You can preorder a copy of Waterdeep: Dragon Heist via Amazon here.

Call of Cthulhu Goes Mobile

By Jacky Leung     Twitter

Call of Cthulhu is one of the definitive tabletop roleplaying games that portray H.P. Lovecraft’s stories full of madness, eldritch horrors, and ancient creatures called the Great Old Ones. The legacy of H.P. Lovecraft’s stories continue to inspire and terrify audiences with an upcoming video game, various tabletop board games, and plenty of movies, music, and tv shows that have drawn influence from the material. Mobile games have adapted several board games and various other adventure style games. MetaArcade’s Cthulhu Chronicles, partnered with Chaosium, Inc,  brings the classic stories from Lovecraft to life as Choose-Your-Own-Adventure (CYOA) tales. The game was featured at Gen Con with a massive screen demo, and I had a pleasant chat with MetaArcade about plans for this platform of storytelling.

First Cthulhu Campaign

The first Cthulhu Chronicles campaign contains nine stories; most are iconic Lovecraft stories brought into the CYOA genre with a few original pieces to bridge the narrative together into a cohesive experience. During the demo, I had the pleasure of playing Alone Against the Flames. The atmosphere, the aesthetic, and the gameplay were easy to pick up and learn. I quickly became immersed into the story and tried my best to escape but ultimately succumbed to a grisly fate. The game sports multiple different characters with different stats and each story has clues that act as a sort of achievement system. Some stories and sections are more accessible for certain characters than others, but the challenge to get them makes the experience all the more satisfying.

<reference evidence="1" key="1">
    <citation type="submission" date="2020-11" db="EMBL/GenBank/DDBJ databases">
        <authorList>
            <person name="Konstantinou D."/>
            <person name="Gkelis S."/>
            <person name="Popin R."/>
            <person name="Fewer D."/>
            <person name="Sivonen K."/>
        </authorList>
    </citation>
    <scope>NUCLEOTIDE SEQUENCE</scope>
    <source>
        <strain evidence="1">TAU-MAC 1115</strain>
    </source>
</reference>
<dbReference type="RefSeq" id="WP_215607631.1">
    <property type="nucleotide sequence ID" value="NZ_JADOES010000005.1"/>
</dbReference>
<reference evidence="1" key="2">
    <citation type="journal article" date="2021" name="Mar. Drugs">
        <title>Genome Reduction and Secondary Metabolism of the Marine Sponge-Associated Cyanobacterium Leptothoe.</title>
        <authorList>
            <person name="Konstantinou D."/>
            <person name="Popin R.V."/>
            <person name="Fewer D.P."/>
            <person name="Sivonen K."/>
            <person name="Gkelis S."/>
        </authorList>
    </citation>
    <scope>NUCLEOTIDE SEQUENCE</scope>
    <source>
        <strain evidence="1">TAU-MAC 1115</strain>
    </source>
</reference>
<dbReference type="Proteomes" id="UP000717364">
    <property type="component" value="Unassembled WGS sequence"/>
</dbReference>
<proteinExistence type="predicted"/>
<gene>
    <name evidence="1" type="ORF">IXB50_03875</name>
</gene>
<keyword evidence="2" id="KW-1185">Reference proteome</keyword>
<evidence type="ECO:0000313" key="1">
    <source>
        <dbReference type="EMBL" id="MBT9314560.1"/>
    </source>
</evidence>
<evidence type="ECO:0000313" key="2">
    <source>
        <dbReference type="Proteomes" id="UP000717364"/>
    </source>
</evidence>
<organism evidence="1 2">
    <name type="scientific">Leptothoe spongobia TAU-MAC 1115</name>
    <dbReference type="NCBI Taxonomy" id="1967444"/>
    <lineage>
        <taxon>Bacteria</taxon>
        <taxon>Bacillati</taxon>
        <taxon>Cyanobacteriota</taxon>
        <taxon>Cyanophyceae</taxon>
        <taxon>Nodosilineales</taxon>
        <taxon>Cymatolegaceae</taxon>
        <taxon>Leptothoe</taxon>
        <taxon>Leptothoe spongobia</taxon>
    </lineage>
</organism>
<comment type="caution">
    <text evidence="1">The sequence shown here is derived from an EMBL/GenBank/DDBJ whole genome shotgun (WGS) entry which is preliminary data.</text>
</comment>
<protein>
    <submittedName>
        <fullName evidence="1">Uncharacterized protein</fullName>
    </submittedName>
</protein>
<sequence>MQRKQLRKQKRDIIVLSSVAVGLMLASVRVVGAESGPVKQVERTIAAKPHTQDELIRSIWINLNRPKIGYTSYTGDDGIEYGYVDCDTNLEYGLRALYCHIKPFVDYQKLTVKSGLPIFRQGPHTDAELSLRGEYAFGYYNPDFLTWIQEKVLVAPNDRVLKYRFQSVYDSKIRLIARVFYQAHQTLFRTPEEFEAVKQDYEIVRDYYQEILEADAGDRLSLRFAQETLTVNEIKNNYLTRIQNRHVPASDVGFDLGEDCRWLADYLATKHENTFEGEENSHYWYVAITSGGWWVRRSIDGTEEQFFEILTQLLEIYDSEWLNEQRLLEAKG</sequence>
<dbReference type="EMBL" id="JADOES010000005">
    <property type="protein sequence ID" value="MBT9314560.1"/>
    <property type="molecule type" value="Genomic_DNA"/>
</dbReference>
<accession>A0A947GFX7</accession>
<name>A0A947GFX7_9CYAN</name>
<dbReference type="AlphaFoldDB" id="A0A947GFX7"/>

Fans Already In Love

During my interview with MetaArcade, I inquired about the overall reception the mobile app game has received. As of the time of this article, Cthulhu Chronicles is only available on the Apple App Store, but I was assured that an Android version would be made available in the coming months. But overall, the mobile app has received some considerable download numbers, with many fans in between the US and Japan being the bulk of interest. The Asian mobile environment is vibrant, with the US as a close second place, and the opportunities for both a CYOA adventure mobile platform and the love for Lovecraft’s suspenseful tales will undoubtedly improve once the app opens to the Android app marketplace.

Update: As for September 13, MetaArcade has released Cthulhu Chronicles on the Google Play App Store

Familiar Mechanics

Cthulhu Chronicles utilizes the Call of Cthulhu ruleset from Chaosium, Inc but with a streamlined integration and implementation of the iconic horror mystery game. The mobile game acts as a shell for the CYOA narrative along with the unseen game mechanics. Instead of a full-fledged character sheet, prospective players have three primary skills: Appearance, Athleticism, and Intelligence. During the game, players will have encounters and tests that can either open or restrict specific narrative paths. While the tabletop game utilizes a d100 percentile dice, the mobile version incorporates that three skills and the d100 roll through a spin wheel graphic interface. Players will still have the ability to choose specific directions for their adventure, but the addition of tests yield an opportunity to explore new pathways or at least attempt to study them.

Atmosphere and Mood

In Cthulhu Chronicles, players will have a feel of Lovecraft’s Arkham, with pictures and graphics taken from source material set in the turn of the 20th century (supplied from the Library of Congress) and a soundtrack that genuinely gives that Cthulhu vibe. The text, layout, and even color schemes help to immerse a player into the narrative without feeling like you’re playing a game at all. Even the spin wheel interface sports the lost language of the Great Old Ones.

Free to Play

Cthulhu Chronicles is free to download from the app store, with three free plays a day. In other words, you get three attempts with any of the nine stories available. If you wish to unlock unlimited plays, you can purchase tickets for each story. Given the large bundle packages, I was assured to me that this was not a one a done deal for Cthulhu Chronicles, but hopefully a sampling for more great content ahead. The game is expected to release a second campaign as well though there was no announcement date determined yet.  

Community Content